For turnkeys, In the Name of the Father‘s scariest scene is probably when the convicts are watching The Godfather and one of them sets fire to a guard. One doubts that the film’s biggest ancillary market will be America’s prisons. But cons are big movie consumers, and authorities cooperate, typically offering at least three movies a week, each screened several times.
The hoosegow, however, is a sleaze-free zone. At San Quentin, says information officer Don Lindsey, ”We don’t show movies that are X-rated, movies that glorify violence, or movies that are inflammatory to the climate.” Perhaps as a result, in his eight years at San Quentin, Lindsey has never seen a single violent incident incited by a screen scene.
At New York City’s Rikers Island, says corrections officer Robert Montes, ”They can get away with showing 48 HRS., but nothing about jailbreaks, or T&A, or major violence. Menace II Society, Bad Lieutenant, that would stir up too much frenzy. The last movie we showed was The Crying Game.”
Though the national trend toward seeing movies on the small screen rather than theatrically is echoed behind bars, big screenings do happen. The most popular movie at Rikers recently, says Montes, was a sneak preview of Malcolm X: ”It was in what was called the House of Detention for Men, this ’20s-style auditorium where James Cagney filmed Angels With Dirty Faces.”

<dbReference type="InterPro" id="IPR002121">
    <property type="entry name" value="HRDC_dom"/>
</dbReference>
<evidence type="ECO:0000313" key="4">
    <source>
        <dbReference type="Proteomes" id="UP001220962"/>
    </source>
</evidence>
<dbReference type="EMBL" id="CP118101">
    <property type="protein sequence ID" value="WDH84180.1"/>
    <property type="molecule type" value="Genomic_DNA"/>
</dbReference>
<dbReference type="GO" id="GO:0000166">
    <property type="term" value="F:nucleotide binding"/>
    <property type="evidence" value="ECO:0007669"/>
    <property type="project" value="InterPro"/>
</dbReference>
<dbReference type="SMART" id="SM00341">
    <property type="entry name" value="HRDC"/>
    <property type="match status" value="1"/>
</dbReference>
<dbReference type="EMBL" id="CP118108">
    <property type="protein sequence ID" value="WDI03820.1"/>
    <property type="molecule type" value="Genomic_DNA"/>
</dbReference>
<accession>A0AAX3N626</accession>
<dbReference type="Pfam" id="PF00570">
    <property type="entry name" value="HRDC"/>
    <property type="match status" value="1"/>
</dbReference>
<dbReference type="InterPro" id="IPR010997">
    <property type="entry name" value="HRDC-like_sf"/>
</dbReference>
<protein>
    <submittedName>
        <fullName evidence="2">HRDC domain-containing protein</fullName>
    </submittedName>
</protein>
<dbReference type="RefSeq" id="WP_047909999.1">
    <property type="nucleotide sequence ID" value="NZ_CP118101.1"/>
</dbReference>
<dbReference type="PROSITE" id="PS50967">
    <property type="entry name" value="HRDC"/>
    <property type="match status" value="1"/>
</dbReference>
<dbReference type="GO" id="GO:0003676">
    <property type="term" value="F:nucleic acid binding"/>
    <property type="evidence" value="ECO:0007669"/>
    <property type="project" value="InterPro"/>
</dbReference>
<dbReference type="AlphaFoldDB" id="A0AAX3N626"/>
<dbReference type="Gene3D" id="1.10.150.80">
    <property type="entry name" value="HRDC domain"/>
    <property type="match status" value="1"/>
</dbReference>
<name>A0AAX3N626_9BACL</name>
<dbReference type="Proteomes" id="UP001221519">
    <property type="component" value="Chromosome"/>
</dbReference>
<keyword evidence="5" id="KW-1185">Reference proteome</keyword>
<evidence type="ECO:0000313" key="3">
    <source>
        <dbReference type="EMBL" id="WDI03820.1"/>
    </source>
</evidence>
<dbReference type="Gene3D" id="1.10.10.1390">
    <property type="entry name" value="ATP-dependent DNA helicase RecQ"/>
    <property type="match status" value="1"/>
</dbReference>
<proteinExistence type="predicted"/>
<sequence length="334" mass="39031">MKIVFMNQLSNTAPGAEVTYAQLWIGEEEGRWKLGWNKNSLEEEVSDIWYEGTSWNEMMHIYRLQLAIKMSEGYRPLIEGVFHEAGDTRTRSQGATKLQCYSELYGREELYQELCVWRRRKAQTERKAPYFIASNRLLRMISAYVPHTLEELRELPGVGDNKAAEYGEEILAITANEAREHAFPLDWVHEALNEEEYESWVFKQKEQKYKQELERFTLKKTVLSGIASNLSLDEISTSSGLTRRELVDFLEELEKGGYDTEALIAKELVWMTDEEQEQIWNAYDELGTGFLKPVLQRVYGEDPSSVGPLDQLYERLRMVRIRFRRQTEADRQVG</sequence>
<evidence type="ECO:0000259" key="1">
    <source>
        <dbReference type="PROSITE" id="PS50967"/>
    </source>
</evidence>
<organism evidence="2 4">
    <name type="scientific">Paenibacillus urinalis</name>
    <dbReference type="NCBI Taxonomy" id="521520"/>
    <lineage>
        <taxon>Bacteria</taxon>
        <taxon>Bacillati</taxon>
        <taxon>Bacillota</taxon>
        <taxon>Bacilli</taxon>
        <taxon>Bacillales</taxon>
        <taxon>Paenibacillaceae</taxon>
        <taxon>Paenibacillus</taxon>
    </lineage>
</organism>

But flicks in the clink mostly lean to mainstream fare. ”I believe the most popular actors (among prisoners) are Denzel Washington and Steven Seagal,” , says Montes. Recent hits on the stir circuit include Boomerang, Loose Cannon, Groundhog Day, Sleepless in Seattle, and Bram Stoker’s Dracula.
Meanwhile, some convict-watchers suspect that violent movies don’t incite violence after all. ”When I did three months in the Idaho state pen,” recalls comic-book author Dennis Eichhorn, ”I was invited to watch the movie of the week in the Lifers’ Lounge by Dickie, Idaho’s most infamous serial killer. The movie was In Cold Blood. These killers really identified with the bad guys. In the execution scene, the lifers all got real quiet. Violence actually makes ’em more thoughtful—introspective for a change.”